Bernie Sanders said he would consider raising taxes on the middle class to fulfill his promises of universal healthcare.
In an interview with TIME, the Vermont senator was asked which one of his proposals would cost taxpayers more. He answered, "I think if we can guarantee healthcare to all people comprehensive healthcare, no deductibles, and if we can cut people's healthcare bill substantially."
Many have calculated the cost of Sander's healthcare proposal to be more than $15 trillion in 10 years, and last month his policy advisor told TIME that it would be possible to ensure single-payer healthcare without raising taxes on the middle class. However, he's never answer exactly how his administration would pay for it, until now.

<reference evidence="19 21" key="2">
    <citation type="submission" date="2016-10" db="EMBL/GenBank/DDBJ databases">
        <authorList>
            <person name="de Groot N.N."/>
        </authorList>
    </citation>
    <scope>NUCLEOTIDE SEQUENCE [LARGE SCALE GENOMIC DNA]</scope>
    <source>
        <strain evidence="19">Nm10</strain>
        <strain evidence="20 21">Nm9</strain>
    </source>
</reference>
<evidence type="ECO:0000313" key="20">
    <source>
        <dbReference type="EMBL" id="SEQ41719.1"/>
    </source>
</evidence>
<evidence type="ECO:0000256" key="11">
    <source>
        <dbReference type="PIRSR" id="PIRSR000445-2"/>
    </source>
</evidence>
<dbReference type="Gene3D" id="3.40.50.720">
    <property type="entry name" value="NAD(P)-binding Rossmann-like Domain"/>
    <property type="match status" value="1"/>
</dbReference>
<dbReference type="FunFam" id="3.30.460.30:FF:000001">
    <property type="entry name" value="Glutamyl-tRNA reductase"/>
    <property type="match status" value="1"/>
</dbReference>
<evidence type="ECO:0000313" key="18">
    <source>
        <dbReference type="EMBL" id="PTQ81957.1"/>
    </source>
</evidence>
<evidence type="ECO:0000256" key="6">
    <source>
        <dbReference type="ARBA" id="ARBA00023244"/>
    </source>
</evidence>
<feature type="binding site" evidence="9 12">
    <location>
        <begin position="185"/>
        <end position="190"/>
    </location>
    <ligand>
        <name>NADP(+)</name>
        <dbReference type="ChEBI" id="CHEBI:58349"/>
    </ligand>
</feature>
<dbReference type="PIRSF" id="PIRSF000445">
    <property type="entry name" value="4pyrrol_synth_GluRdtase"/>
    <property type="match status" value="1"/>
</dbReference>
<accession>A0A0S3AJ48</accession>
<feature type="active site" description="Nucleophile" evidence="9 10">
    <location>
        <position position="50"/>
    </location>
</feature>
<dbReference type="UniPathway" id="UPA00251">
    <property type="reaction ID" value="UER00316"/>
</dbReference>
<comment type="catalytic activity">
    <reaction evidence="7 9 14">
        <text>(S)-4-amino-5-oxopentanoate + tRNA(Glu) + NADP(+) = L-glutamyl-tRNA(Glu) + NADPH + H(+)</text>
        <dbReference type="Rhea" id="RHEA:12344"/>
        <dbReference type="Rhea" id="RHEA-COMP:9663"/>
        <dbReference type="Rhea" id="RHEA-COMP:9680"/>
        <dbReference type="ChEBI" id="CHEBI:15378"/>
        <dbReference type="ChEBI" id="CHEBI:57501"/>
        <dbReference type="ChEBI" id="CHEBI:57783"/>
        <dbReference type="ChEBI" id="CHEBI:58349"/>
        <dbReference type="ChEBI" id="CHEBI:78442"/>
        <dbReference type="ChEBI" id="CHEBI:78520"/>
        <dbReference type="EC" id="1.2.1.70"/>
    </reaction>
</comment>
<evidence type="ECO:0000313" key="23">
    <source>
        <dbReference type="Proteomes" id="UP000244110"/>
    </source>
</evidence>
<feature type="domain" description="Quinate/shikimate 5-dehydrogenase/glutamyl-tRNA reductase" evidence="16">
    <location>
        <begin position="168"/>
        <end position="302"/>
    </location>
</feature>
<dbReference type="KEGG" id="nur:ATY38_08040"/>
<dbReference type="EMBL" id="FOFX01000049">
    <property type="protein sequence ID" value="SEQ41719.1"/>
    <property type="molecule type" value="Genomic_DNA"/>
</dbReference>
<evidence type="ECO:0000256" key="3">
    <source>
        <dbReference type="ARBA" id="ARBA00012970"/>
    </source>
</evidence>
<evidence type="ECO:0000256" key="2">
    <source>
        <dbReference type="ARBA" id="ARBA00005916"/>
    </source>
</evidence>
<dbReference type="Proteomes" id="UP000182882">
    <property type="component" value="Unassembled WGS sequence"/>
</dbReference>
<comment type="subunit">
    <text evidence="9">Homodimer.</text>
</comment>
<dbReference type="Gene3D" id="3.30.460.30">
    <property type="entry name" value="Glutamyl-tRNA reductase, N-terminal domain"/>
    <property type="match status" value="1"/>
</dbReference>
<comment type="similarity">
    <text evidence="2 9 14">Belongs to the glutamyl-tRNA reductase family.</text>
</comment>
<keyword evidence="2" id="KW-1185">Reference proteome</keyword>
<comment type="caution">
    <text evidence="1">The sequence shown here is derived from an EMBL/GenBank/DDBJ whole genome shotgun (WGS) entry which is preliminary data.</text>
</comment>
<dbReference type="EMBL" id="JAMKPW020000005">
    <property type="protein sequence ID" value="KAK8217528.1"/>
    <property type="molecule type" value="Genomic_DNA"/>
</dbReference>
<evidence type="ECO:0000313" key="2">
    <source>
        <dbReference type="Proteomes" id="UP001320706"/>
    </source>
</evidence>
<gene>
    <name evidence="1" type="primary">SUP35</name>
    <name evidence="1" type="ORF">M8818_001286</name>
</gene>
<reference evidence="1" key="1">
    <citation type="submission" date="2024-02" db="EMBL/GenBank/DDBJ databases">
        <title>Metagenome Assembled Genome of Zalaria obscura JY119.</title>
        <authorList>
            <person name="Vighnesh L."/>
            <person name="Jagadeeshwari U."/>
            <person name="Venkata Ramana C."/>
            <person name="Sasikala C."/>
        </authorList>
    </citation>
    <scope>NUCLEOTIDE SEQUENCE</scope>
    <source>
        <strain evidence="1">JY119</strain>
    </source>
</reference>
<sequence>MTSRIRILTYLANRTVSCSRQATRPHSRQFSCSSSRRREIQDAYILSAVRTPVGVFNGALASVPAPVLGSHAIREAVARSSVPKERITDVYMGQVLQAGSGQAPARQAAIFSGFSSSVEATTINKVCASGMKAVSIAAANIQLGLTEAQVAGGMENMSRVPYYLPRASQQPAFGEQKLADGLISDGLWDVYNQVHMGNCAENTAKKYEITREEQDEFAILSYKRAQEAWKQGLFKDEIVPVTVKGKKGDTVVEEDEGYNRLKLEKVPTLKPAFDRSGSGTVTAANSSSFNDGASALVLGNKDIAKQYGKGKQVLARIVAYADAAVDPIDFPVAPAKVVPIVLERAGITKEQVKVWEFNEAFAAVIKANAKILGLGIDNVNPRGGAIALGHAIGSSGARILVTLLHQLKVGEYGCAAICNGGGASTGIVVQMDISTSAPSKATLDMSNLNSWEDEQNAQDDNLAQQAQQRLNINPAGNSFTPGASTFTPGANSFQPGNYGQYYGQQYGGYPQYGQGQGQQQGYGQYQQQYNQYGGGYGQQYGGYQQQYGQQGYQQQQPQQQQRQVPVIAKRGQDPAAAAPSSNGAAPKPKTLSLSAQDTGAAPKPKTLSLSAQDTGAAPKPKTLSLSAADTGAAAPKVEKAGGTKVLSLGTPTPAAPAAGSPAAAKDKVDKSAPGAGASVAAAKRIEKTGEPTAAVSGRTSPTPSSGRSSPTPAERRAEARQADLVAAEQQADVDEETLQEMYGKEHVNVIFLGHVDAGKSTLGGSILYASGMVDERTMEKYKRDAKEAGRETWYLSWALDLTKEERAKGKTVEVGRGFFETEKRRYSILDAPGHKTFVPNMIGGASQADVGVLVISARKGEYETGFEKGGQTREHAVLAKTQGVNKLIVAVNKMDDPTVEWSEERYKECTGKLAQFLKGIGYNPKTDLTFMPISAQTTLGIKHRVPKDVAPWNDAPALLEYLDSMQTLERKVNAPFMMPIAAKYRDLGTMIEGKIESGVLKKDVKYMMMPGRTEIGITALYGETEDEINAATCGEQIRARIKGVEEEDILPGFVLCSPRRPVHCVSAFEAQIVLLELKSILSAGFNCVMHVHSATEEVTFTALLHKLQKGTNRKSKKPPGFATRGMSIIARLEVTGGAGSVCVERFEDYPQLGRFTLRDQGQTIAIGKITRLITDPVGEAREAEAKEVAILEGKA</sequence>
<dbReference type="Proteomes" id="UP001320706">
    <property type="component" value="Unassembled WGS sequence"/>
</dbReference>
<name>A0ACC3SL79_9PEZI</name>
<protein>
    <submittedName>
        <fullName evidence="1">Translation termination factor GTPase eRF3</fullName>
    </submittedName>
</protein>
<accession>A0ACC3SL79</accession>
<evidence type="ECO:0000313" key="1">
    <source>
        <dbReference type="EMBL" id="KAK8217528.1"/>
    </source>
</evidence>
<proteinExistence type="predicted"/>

Democratic frontrunner Hillary Clinton has previously attacked Sanders for his proposed tax hikes, but he calls that a "distortion of reality." Though universal healthcare would cost the middle class more in taxes, Sanders aruged that it would be more economical for them in the long run. "If you were paying $10,000 in private healthcare and I said to you, guess what, you ain't going to pay that $10,000 anymore but you're going to pay $5,000 more in healthcare premiums, you'd be jumping up and down for joy," he explained. "You save $5,000 on your healthcare bills."